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Mobile DirectX with the Compact Framework

http://www.brains-N-brawn.com/cfMDX 5/9/2005 casey chesnut

Introduction

games were my initial draw into the world of computing. i was all about games until discovering that you could download pictures of naked women online :) actually had to give up gaming cold turkey during college, to keep a scholarship that long hours of quake was jeopardizing. never seriously returned to games since then ... but have kept my eyes on them. even loaded up Halo last year and gave it a run. i found it absolutely amazing. wasn't really interested in blasting aliens, but just wanted to run around and play in the world. since then i've been reading a bunch of game-related Artificial Intelligence (AI) books. this is because most AI books on the market are either purely academic or game related. the academic books are just too dry / math heavy for my intent of applying AI to application development. reading the game AI books has only slightly scratched the itch to return to gaming, but it has entirely sparked my interest in using those graphic capabilities for advanced visualization in applications.

the breaking point for me to start learning 3D programming was finally reached when i heard that Managed DirectX (MDX) was coming to the Compact Framework (CF) under the acronym MD3DM (Managed Direct3D Mobile). the next generation of Windows Mobile devices will be able to run CFv2 and MDX apps. i guess this means that we will start seeing PPC devices cobranded with Intel and nVidia/ATI processors. NOTE for development i was able to obtain a device refreshed with a beta of the new OS and a software driver to emulate a graphics processor unit (GPU). The Pocket PC (Windows Mobile 5.0 Beta) SDK also comes with a (next generation) device emulator that can run the samples with software emulation ... but it was pretty slow. graphics emulation in a device emulator ... what else did you expect? so the reality is you must have a device to do MD3DM development.

this article will detail my initial exploration of MDX development with CF. it is my 1st time to play with any 3D graphics API ... so be gentle

Documentation

started out by looking at the WindowsMobile DirectX documentation. it was really thin and just pointed out some of the differences between developing for the desktop and the device. plus it referred to the documentation of the DirectX 9 SDK as being pertinent. so i installed the DirectX 9 SDK for the desktop. the wonderful thing about this installation is that it comes with both the VS.NET flavor of help files as well as CHM files! it actually has 2 CHM files, 1 for native development and a 2nd for managed development. copied both of those over to my Tablet and read the managed flavor. talk about jargon overload. i was lost in a flood of new words. next, i skimmed through the native documentation. still mostly gibberish. then, i read the managed docs again and some of the concepts finally started to click.

then i went through about 5 different Managed DirectX books. the best books are by Tom Miller (creator of Managed DirectX) : Managed DirectX 9 Kick Start and Beginning 3D Game Programming. almost the entire 1st half of the Kick Start applied directly to getting the samples to work below

MSDN Samples

even though the Mobile MDX documentation was lacking, it does come with a good number of samples. the screen shots below show what the samples render

CF only has one assembly for DirectX (Microsoft.WindowsMobile.DirectX). it contains the namespaces

but what happened to DirectDraw, DirectSound, DirectInput, DirectPlay, DirectMusic ... and so on? if you read closely in the DirectX 9 SDK, then you'll see that all of those namespaces have been deprecated. DirectX and Direct3D are about the only survivors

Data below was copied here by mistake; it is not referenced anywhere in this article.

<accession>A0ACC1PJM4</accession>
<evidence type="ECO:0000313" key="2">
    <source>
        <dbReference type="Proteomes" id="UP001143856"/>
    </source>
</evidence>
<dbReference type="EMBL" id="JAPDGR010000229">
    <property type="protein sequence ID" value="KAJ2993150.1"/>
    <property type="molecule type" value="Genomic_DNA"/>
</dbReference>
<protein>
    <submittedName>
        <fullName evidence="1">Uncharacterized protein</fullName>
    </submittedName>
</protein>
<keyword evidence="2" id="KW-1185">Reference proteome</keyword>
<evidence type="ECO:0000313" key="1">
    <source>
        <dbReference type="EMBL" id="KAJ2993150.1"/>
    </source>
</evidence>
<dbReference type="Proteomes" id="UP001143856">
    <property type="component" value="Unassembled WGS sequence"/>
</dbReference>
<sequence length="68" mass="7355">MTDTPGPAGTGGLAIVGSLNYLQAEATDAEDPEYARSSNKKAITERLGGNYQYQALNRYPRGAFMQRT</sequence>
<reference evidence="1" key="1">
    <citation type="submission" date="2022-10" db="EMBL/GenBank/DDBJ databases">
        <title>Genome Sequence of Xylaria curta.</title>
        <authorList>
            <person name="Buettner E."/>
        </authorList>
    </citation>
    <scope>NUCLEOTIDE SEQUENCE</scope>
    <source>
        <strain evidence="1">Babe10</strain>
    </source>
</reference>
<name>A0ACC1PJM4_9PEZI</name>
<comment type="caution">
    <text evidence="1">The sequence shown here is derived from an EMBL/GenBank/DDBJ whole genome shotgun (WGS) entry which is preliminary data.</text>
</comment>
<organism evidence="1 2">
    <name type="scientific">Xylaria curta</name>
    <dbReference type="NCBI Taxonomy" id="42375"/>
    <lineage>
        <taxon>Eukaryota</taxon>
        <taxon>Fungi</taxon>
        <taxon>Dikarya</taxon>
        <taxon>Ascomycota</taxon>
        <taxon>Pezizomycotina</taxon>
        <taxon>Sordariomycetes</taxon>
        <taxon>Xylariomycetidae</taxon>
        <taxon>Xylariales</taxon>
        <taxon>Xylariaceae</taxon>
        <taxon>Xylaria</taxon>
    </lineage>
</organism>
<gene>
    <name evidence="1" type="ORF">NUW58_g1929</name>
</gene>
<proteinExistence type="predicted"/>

1) CreateMesh is the simplest sample. it just creates a Device and Clears() the screen to the Color.Blue. you can slightly modify that sample to make it render full screen by changing the PresentParameters that are used to create the Device

DisplayMode displayMode = Manager.Adapters.Default.CurrentDisplayMode;
PresentParameters presentParams = new PresentParameters();
presentParams.BackBufferFormat = displayMode.Format;
presentParams.BackBufferWidth = displayMode.Width;
presentParams.BackBufferHeight = displayMode.Height;
presentParams.Windowed = false;
presentParams.SwapEffect = SwapEffect.Discard;

2) Vertices renders the obligatory triangle. it creates a VertexBuffer populated with CustomVertex.TransformedColored vertices. this means it doesnt have to deal with the camera, projection, world views or lighting.

3) Matrices just rotates the triangle along the Y-axis. its VertexBuffer uses CustomVertex.PositionColored vertices. it changes the world view to perform the rotation, but does not deal with lighting.

  

4) Lights creates a VertexBuffer of CustomVertex.PositionNormal vertices representing a cylinder that is rotated by changing the world view. it applies Material to the cylinder and creates both an Ambient and Directional light source

5) Texture changes the vertices to CustomVertex.PositionNormalTextured and applies a banana peel texture to the cylinder. it doesnt use lighting or material

  

6) Meshes has a solution with 2 projects. one of the projects is a MeshConverter console application for the desktop. the MeshConverter will convert a .x mesh file into a .md3dm binary file format. what that means is the .x standard is not supported by Mobile MDX. even worse, neither is the .md3dm format. the sample comes with CF source code (MeshLoader) for reading in a .md3dm file to create a Mesh object, but that MeshLoader class is not a part of the supported SDK. i'm thinking that this pretty much sucks. to add insult to injury, the Mesh class does not provide a Teapot primitive. so you cant just say Mesh.Teapot();. dont ask me ... but it seems that the Teapot is the hello world of 3D programming. regardless, the sample shows how you can load a tiger .md3dm mesh and apply a texture to it.